Book claims Stasi employed Nazis as spies
The former East Germany's feared Stasi secret police set Nazi officers to work as spies and protected them from prosecution, according to a new book that belies the official anti-fascist stance of the communist regime.
Historian Henry Leide drew on Stasi files that have not been opened to the general public since the fall of communism in 1989 to trace the often well-paid careers of 35 of Hitler's men who found a reprieve in the secret police.
The case of SS officer Hans Sommer is not exceptional, according to the book titled "Nazi Criminals and the Secret Service: The German Democratic Republic's Secret Ways of Dealing With the Past."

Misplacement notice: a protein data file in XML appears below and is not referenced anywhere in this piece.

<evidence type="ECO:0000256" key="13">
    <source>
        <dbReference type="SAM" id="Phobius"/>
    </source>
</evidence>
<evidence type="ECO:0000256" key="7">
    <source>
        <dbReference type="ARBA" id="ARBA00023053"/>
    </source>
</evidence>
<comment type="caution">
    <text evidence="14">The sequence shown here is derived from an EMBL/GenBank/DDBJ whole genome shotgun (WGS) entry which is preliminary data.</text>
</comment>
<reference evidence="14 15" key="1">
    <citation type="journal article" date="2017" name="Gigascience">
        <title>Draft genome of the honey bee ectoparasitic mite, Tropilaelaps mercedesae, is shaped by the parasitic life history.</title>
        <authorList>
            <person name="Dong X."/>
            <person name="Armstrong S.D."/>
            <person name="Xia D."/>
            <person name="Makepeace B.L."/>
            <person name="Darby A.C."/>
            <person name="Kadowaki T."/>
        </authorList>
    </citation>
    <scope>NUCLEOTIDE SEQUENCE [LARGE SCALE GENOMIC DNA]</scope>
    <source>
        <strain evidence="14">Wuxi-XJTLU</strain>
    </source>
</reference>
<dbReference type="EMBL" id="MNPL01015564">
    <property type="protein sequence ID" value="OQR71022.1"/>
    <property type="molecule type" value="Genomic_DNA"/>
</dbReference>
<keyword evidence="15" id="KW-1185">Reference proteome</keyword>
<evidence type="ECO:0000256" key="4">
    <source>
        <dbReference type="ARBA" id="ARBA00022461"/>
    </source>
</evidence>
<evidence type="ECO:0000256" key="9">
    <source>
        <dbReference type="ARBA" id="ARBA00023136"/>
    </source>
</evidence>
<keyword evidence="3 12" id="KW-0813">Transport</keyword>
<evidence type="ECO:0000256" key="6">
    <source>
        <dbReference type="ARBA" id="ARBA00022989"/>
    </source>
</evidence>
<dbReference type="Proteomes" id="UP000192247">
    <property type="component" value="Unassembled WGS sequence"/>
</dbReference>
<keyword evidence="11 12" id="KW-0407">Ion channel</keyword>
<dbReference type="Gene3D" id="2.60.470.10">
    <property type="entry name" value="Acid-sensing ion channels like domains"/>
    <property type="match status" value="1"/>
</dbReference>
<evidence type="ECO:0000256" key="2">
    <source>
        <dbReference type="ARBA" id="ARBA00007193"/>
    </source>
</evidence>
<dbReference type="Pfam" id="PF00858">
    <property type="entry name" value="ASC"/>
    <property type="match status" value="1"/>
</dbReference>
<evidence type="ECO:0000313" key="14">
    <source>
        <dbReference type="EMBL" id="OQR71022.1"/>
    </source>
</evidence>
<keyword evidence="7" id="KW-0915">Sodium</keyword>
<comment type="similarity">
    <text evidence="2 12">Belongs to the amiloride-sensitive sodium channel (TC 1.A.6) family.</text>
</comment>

Sommer was instrumental in the bombing of seven synagogues in Paris in October 1941. But after World War II, he spent years spying on right-wing politicians for the new regime in East Germany, and was later posted to Italy where he continued to do the same.
Many Nazis were tried after the war but some were saved by the StasiBildunterschrift: Großansicht des Bildes mit der Bildunterschrift: Many Nazis were tried after the war but some were saved by the StasiOfficially, the German Democratic Republic (GDR) adopted a resolutely anti-fascist stance and in the years following World War II its courts condemned more than 8,000 former Nazis.
The Waldheim trial in Saxony in 1950, for example, saw 32 former Nazi operatives sentenced to death.
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